Net income from casinos on the Las Vegas Strip fell by 193 percent yearly during the fiscal year that ended June 30th, according to official results from the Nevada Gaming Control Board, with casinos on the strip getting just $1.81 billion during the period.

This comes on the back of a strong recovery in 2021 and despite overall Strip revenues rising by 98.3 percent yearly, to $17.28 billion – including both gaming and non-gaming revenues.

The Nevada Gaming Control Board on Thursday released its abstract review, providing an insight into operations during the continued period of recovery post-pandemic.

Gaming revenue on the strip in fiscal 2022 totaled some $5.21 billion, up by 45.6 percent yearly.

For operators bringing in over $72 million in gaming revenue in fiscal 2022, representing 26 licensees, gaming revenue totaled $4.87 billion, making up 29.7 percent of the higher-end operators’ results. Rooms brought in $5 billion, while food and beverage together made up roughly one-quarter of the total revenue of the higher-end operators on the Strip.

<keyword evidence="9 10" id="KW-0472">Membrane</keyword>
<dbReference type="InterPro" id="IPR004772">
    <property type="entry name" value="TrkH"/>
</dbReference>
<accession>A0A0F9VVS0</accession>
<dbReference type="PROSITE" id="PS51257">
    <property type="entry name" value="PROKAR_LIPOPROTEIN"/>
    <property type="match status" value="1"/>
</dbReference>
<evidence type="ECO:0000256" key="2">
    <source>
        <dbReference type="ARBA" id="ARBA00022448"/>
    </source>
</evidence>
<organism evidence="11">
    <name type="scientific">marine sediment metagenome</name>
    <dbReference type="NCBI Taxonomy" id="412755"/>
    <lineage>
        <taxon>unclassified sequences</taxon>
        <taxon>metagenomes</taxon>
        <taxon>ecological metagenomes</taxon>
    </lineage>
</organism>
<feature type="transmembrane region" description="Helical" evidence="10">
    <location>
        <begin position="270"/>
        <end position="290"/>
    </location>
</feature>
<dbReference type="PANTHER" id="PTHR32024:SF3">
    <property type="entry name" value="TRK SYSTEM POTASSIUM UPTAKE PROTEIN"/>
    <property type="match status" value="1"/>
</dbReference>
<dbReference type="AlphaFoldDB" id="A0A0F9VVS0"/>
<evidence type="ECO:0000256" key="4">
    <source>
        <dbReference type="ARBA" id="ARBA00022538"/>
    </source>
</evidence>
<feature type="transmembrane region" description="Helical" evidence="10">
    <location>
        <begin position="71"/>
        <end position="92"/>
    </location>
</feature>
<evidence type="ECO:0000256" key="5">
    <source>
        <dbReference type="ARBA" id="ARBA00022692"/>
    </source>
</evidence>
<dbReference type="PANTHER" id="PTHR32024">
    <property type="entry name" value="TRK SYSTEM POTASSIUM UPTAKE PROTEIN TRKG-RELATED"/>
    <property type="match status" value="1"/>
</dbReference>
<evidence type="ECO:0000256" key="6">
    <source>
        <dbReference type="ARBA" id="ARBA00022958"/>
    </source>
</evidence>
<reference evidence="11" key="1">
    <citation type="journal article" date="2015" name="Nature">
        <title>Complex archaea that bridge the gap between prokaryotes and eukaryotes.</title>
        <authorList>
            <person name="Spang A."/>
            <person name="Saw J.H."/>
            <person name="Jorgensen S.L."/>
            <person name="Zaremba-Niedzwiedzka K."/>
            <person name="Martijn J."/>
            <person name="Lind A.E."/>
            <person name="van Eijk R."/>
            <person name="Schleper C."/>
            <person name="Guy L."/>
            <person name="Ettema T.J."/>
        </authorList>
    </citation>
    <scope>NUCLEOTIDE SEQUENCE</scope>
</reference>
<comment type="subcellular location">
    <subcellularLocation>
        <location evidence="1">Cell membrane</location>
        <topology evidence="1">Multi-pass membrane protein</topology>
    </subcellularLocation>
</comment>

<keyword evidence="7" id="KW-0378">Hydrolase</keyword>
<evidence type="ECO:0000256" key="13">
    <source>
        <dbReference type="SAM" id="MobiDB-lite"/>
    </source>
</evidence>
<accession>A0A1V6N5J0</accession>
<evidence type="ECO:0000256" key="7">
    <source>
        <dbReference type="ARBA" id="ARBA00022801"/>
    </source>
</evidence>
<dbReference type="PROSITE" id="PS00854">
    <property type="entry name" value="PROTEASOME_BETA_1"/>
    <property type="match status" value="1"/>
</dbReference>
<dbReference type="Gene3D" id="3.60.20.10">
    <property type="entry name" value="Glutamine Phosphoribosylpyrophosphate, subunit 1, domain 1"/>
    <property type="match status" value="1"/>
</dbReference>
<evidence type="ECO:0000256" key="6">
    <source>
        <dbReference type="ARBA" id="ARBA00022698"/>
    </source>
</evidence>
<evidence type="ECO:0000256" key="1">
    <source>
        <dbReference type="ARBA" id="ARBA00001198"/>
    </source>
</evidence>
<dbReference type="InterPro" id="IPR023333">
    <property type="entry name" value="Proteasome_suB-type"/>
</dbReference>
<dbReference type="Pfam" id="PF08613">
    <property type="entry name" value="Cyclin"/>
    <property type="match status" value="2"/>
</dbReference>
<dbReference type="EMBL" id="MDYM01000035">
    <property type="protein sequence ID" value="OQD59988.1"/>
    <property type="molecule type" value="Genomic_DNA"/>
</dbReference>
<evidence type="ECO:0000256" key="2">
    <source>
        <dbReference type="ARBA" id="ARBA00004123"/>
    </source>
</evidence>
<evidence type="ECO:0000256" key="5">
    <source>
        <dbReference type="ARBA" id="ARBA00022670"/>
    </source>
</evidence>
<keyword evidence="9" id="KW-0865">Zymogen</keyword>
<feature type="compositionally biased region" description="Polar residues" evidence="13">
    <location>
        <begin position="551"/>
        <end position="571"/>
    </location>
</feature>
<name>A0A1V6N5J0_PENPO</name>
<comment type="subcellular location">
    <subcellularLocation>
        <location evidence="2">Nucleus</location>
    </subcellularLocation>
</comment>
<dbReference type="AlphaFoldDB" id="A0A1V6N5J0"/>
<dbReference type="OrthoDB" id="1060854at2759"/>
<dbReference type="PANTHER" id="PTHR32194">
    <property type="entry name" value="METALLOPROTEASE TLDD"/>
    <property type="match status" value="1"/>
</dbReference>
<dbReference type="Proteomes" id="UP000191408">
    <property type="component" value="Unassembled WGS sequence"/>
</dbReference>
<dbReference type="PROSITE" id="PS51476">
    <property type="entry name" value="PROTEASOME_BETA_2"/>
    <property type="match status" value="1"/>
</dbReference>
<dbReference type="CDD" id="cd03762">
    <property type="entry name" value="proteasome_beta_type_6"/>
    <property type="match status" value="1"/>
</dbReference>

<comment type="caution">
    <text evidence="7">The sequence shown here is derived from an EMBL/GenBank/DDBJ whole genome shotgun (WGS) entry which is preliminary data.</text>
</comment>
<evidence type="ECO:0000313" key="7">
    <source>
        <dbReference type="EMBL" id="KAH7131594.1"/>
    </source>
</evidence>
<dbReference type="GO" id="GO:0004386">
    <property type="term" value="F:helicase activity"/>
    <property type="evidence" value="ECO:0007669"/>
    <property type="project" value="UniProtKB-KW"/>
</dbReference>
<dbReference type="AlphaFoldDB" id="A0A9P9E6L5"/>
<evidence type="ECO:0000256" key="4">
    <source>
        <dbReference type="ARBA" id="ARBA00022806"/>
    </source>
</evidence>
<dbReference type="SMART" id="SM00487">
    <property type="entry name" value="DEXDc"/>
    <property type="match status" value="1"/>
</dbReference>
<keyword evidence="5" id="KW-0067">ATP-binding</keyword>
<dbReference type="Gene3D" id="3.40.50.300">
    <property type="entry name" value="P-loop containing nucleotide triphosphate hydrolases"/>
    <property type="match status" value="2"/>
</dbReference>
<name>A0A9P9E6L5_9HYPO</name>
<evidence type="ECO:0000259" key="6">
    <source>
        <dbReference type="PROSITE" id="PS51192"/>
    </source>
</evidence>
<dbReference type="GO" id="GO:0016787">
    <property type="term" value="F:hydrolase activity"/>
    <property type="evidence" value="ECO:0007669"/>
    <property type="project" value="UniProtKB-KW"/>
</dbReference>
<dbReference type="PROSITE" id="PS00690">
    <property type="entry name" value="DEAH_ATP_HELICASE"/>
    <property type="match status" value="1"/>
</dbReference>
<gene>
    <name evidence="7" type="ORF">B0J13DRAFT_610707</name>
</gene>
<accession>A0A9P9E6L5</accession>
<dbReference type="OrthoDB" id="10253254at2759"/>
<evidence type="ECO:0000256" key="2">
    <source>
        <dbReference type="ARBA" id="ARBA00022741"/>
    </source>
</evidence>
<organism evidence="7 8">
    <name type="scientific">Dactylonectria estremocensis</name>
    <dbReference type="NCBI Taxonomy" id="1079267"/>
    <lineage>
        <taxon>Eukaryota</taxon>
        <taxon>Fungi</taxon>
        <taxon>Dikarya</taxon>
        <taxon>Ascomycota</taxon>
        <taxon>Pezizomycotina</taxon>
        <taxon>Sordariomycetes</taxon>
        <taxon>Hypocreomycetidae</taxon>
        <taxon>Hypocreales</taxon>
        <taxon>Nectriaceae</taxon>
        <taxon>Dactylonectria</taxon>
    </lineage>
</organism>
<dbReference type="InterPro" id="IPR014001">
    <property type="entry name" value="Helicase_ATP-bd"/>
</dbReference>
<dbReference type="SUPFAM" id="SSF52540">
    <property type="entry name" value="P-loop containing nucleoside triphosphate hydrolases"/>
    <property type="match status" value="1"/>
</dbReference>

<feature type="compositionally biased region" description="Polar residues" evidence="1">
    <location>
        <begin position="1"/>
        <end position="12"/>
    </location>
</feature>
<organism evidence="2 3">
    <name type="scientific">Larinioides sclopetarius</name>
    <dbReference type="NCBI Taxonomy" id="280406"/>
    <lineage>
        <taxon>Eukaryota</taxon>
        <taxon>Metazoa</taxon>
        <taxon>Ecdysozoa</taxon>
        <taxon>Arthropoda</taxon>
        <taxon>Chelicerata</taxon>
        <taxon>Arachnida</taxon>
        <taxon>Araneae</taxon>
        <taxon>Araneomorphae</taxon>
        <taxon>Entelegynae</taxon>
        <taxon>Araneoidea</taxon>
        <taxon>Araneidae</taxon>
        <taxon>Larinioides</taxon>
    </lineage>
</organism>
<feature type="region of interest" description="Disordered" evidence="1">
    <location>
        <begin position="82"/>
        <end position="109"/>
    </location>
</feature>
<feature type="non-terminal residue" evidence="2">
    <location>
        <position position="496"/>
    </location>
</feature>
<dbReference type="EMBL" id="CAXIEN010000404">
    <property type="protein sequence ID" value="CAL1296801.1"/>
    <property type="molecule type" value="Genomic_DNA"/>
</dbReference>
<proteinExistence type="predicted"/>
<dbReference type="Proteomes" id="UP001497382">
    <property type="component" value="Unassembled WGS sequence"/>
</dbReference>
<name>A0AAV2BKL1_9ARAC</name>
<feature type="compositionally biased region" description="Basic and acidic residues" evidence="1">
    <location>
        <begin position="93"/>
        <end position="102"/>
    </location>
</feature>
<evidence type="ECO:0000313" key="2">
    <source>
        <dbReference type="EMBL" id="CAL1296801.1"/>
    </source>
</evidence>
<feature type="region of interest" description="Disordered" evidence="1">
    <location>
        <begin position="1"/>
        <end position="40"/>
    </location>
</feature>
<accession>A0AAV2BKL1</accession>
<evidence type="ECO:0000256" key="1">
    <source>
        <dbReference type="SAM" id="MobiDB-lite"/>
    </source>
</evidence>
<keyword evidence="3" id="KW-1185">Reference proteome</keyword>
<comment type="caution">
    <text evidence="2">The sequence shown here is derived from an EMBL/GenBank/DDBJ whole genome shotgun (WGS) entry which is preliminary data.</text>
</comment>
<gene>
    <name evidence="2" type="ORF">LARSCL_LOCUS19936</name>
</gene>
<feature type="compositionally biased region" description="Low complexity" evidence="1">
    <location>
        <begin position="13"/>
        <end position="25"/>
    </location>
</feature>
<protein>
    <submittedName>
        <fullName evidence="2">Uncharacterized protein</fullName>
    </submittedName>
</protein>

Slot machines were the main revenue driver of the high-end operators, at $3.99 billion, while table games brought in $2.71 billion and card games (including poker) contributed just $167.78 million.

Room occupancy at the high-end Strip resorts ranged between 80 and 90 percent during the period.

Clark County, which houses the largest number of casinos grossing $1 million or more in gaming revenue during the fiscal year, at 170, generated some $3.56 billion in net income, with total revenues topping $23.45 billion. The net income figure for the country in fiscal 2022 actually represents a 580 percent yearly decrease, despite the revenue figure rising by 72 percent annually.

Gaming revenue in Clark County also rose by 30.3 percent year-on-year, reaching $9.1 billion.

During the fiscal year, there were 296 casinos in the state of Nevada which gross $1 million or more in gaming revenue, paying out some $1.04 billion in gaming taxes and fees, amounting to 9.8 percent of their gaming revenue.

The figure is a sharp contrast to taxes applied in other jurisdictions, such as Macau and Singapore.